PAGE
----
Interpol warned Costa Rican authorities that a British backpacker accused of murdering a Czech student should have never been allowed into the country, it has emerged.
Alfred Saunders was arrested for the murder of Alexandra Drbohlavova, 22, in a tent in Costa Rica.
Saunders, 20, is alleged to have picked up a knife from a farm kitchen and stabbed the Czech student 15 times while she slept in a tent.
It is thought that Peter Donati, whose son Nic runs the farm where the killing took place, captured Saunders and tied his hands and feet together using tree vines before calling the police.
It has since emerged that Interpol released a "green alert" on Saunders last November, declaring he was a "dangerous individual" with a history of violence.
The green alert warned that Saunders was still at large in Central America. He was linked to a string of offences, including sex crimes, possession of explosives and a fatal assault. The alert added that Saunders, the son of wealthy academics, was liable to commit offences with minors and suffered from mental illness.
Marisel Rodriguez, for Costa Rica police, said that officials picked up on Saunders' alleged past when he crossed the border into Nicaragua on 27 December.
"It wasn't sent directly to Interpol in Costa Rica but it was sent directly to Nicaragua and other neighbouring countries because it appears Interpol UK knew he was in Nicaragua at the time," Rodriguez told the Telegraph.
"Interpol here recommended he be refused entry but immigration officials works under the auspices of Costa Rica's ministry of security and are free to take their own decisions about who is allowed into the country. On this occasion they decided to let him in."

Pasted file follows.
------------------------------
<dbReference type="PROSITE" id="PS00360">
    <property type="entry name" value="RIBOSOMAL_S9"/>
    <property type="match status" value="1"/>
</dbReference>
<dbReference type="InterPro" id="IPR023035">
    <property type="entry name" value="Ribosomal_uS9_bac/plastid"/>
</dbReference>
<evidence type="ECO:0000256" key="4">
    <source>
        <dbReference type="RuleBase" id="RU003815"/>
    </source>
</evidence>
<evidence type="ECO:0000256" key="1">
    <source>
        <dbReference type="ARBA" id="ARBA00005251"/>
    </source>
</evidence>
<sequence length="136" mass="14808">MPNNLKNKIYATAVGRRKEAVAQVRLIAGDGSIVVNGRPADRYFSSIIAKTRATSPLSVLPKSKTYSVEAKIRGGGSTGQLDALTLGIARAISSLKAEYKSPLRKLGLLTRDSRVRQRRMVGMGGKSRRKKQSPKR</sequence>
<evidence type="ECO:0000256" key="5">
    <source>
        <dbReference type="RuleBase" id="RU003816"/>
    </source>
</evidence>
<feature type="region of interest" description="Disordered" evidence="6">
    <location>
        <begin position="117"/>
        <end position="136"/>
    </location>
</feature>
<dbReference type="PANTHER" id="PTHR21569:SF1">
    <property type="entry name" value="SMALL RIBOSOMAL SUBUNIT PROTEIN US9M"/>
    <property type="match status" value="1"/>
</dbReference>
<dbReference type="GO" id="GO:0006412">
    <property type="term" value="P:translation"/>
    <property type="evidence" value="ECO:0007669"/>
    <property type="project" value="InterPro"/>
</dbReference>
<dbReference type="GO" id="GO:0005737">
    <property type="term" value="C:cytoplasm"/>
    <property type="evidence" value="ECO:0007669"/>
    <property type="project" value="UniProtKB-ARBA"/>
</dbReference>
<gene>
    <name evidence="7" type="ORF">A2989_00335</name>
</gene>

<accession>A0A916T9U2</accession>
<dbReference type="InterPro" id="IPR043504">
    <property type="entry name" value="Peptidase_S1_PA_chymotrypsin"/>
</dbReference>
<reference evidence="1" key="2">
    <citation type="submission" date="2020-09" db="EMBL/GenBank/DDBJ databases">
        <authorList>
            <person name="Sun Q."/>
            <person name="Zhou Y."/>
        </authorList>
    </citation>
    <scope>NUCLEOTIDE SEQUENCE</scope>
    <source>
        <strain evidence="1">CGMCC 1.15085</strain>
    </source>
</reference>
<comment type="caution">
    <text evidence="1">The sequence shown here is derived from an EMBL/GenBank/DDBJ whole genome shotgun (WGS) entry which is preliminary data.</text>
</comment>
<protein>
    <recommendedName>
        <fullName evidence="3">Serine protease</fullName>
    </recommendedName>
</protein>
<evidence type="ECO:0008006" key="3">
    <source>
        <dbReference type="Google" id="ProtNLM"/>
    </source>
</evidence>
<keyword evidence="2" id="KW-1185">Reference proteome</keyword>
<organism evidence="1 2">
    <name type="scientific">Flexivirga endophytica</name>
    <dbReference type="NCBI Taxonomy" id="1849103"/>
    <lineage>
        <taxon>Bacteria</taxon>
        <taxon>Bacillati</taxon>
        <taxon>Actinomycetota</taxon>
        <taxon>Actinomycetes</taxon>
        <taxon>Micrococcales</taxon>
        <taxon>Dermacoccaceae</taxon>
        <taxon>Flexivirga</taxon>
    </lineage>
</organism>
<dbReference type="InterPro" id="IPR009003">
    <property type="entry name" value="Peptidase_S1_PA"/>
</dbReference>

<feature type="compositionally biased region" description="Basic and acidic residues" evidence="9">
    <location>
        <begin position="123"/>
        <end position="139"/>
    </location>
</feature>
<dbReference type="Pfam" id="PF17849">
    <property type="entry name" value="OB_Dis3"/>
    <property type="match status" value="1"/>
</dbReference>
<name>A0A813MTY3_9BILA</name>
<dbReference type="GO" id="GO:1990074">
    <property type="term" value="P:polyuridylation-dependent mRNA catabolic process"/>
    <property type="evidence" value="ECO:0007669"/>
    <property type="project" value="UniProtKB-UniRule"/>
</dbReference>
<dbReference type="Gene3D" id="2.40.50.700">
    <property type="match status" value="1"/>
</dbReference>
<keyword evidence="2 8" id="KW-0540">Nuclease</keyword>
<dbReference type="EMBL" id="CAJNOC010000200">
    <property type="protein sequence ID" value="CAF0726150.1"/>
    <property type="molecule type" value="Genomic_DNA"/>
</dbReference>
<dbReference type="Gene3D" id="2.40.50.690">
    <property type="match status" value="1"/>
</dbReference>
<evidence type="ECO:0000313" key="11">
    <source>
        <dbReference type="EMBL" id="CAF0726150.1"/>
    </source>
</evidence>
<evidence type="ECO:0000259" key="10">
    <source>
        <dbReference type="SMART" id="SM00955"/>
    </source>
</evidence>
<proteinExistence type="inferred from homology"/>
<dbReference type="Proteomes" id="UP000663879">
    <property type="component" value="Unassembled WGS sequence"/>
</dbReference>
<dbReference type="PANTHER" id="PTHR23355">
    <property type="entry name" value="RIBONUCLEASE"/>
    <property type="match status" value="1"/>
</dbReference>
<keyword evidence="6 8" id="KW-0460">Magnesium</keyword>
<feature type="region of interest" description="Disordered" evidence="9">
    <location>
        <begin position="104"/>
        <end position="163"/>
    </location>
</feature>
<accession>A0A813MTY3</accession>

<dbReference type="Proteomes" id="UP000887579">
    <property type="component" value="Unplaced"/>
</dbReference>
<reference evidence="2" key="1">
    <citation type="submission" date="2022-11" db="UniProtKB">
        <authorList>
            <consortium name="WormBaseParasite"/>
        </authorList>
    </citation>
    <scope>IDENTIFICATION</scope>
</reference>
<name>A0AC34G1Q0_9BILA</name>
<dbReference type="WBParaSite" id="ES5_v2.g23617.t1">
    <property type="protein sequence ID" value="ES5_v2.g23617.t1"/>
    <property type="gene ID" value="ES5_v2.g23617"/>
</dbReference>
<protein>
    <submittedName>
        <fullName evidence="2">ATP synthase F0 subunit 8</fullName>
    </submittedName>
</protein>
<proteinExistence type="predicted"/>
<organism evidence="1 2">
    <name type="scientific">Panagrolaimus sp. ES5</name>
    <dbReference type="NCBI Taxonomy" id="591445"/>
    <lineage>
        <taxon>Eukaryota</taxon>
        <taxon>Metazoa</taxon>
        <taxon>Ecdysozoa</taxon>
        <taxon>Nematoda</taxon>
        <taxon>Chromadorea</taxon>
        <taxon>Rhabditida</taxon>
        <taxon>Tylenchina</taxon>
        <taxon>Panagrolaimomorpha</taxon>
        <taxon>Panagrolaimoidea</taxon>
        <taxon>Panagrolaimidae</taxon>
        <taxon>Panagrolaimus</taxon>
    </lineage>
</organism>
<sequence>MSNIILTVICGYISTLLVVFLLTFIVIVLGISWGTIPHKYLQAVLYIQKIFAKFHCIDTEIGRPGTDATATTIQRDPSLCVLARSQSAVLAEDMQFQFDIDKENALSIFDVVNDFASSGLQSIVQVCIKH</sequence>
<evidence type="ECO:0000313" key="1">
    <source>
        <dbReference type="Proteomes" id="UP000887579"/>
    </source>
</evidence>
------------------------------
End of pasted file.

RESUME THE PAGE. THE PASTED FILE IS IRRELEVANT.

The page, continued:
Saunders travelled to Nic Donati's remote farm near the town of Colonia la Libertad in the border region with virtually no possessions, said officials.
Hours after arriving, he is alleged to have stabbed the victim, who had been a volunteer at the farm for just a few weeks. He stabbed her 15 times in her neck and back.
The green alert issued by Interpol is used to warn law enforcement agencies and border control organisations of potentially dangerous individuals entering the country.
"In Saunders' case it was for sex crimes, assault resulting in death, torture or acts of barbarism, and the possession of firearms, ammunition or explosives," said Rodriguez.
"The notice described him as a violent individual who as well as being a suicide risk was liable to commit sexual crimes against minors and could be armed. It also described him as suffering from mental illness."
The alert was sent on 9 November.